I was so glad to see that Dr Isaac Strong makes an appearance in this book, he’s one of my absolute favourite characters and the relationship between Strong and Foster is so well crafted.

And the killer, well that’s a character that’s so repugnant and makes your skin crawl.  The lengths that he will go to to secure his victim make for compelling reading, relying on vanity or weaknesses for them to fall for his tricks.  As much as I  disliked this character, I  liked how strongly the writing made me feel towards him, a sign of a skilled writer.

A breathtaking addition to the series that I would thoroughly recommend!

You can buy a copy of “Last Breath” via Amazon here

Many thanks to the publisher for a copy of this book to read and review.

 

About the Author:

Robert Bryndza is the author of the international #1 bestseller The Girl in the Ice. The Wall Street Journal and USA Today bestseller is the first book in the Detective Erika Foster series.

The Night Stalker, and Dark Water are the second and third books in the series, and you can now pre-order the fourth, Last Breath which will be published on April 12th 2017.

Robert’s books have sold over 1.7 million copies and have been translated into 26 languages.

In addition to writing crime fiction, Robert has published a bestselling series of romantic comedy novels. He is British and lives in Slovakia.

You can find out more about the author at www.robertbryndza.com and on Twitter @RobertBryndza

Sign up to Robert Bryndza‘s New Release Mailing List here: http://eepurl.com/UITxz

 

 

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Published: 9 February 2017
Reviewed: 2 January 2017

4 out of 5 stars

Copy provided by Bonnier Zaffre in return for an honest review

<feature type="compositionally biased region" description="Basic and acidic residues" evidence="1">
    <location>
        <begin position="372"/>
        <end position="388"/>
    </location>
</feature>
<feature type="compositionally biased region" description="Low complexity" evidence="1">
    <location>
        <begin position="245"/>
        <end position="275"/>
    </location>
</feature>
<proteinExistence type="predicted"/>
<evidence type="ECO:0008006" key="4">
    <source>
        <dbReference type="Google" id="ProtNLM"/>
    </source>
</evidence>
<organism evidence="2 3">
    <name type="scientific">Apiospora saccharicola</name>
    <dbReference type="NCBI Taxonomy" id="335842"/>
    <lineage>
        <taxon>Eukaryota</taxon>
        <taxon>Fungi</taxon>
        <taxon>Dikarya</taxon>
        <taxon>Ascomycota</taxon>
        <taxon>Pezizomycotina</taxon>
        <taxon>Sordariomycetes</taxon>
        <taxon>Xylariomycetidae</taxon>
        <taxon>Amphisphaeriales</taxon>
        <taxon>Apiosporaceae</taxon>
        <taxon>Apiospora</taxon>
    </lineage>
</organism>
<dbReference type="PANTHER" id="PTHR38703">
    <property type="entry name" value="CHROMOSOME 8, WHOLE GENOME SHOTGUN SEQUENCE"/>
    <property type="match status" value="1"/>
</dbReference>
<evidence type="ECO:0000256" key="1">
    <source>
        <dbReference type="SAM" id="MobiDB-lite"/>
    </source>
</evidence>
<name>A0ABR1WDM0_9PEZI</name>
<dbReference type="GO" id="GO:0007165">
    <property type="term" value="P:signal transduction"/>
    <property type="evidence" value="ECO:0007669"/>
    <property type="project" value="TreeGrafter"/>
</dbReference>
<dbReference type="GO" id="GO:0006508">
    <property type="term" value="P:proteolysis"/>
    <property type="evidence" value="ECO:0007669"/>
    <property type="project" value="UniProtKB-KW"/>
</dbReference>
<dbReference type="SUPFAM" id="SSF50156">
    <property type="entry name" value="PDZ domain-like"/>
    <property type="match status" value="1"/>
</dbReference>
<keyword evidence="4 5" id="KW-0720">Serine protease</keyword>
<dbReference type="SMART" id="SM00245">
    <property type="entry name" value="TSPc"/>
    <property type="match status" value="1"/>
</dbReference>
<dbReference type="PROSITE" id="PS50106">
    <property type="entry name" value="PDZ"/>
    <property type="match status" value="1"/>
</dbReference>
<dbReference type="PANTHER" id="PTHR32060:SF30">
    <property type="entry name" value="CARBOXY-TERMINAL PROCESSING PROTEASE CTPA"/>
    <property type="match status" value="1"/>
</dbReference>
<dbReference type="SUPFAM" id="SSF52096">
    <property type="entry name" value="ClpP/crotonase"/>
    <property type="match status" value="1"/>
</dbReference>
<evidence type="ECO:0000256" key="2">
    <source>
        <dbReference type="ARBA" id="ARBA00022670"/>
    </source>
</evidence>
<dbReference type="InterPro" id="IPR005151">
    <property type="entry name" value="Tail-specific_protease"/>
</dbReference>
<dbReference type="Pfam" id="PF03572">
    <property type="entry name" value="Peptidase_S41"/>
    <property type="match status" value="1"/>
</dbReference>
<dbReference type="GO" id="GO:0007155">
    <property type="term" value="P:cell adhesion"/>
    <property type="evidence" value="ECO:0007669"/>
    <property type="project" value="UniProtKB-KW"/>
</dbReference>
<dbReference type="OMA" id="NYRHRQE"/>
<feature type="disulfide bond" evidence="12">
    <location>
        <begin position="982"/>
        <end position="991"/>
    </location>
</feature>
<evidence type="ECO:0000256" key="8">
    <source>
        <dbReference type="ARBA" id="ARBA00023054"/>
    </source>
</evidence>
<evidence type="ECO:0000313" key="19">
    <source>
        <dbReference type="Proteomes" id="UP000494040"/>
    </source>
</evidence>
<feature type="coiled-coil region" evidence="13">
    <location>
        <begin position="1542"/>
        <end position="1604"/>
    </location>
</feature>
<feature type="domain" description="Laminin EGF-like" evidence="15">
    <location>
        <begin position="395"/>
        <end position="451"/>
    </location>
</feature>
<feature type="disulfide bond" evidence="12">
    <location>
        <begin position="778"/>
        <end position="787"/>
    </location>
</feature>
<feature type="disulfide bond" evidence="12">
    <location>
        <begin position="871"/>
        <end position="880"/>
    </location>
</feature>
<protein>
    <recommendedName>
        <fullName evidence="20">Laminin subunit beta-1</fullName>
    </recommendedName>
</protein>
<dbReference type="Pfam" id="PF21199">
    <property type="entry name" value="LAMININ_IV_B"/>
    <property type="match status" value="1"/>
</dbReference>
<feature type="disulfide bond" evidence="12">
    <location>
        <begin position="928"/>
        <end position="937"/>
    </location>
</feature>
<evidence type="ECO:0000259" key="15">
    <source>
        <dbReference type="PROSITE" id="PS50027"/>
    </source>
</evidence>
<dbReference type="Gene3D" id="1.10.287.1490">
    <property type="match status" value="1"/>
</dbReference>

Description:

For me David Young has cemented his place on the bookshelf alongside my Cold War thrillers by John le Carré and Len Deighton.

You can buy a copy of Stasi Wolf here.

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I am delighted to welcome you to my stop on the blog tour for Mel Sherratt’s latest book in the Detective Eden Berrisford series and share an extract with you.

dont-look-behind-you-cover

Description:

She got into bed but sleep didn’t come easily. Every creak in the house made her alert. She was waiting for him to come and get her.

The small city of Stockleigh is in shock as three women are brutally attacked within days of each other. Are they random acts of violence or is there a link between the victims? For Detective Eden Berrisford, it’s her most chilling case yet.

The investigation leads Eden to cross paths with Carla, a woman trying to rebuild her life after her marriage to a cruel and abusive man ended in unimaginable tragedy. Her husband Ryan was imprisoned for his crimes but, now he’s out and coming for her.

As Eden starts to close in on the attacker, she also puts herself in grave danger. Can she stop him before he strikes again? And can Carla, terrified for her life, save herself – before the past wreaks a terrible revenge?

You can buy a copy of “Don’t Look Behind You” in the UK here, and in USA here

 

About the Author:

mel-sherratt-photo

Mel writes gritty crime dramas, psychological suspense and fiction with a punch – or grit-lit, as she calls it. Shortlisted for the prestigious CWA (Crime Writer’s Association) Dagger in Library Award 2014, she finds inspiration comes from authors such as Martina Cole, Lynda la Plante, Mandasue Heller and Elizabeth Haynes. Since 2012, all nine of her crime novels have been bestsellers. Four of her books have been published by Amazon Publishing’s crime and thriller imprint, Thomas and Mercer and she has a new series out with Bookouture.

Mel lives in Stoke-on-Trent, with her husband and terrier, Dexter, named after the TV serial killer, and makes liberal use of her hometown as a backdrop for some of her books.

Website: www.melsherratt.co.uk

 


Extract from Don’t Look Behind You:

He stood across the road, watching from the shadows. There was no point in causing a commotion. It wasn’t worth risking someone calling the police. Besides, he didn’t want her to know he was there just yet. It was the sense of excitement he had missed since he’d arrived in Stockleigh. The chase, the thrill, call it what you may. It never left him.

She was here, right in front of him. He would bide his time before letting her know he was here. It was fun watching her. She was his obsession, yet he could take her down any time he liked, and that was far more rewarding.

He didn’t really need to stand back in the shadows. Even though he wore dark clothes, he was sure she wouldn’t have noticed him anyway. He’d been following her for several days, yet she hadn’t suspected a thing. Which was pathetic, really, given the circumstances.


 

Don’t forget to check out the other stops on the blog tour for reviews, extracts etc

dont-look-behind-you-blog-tour-graphic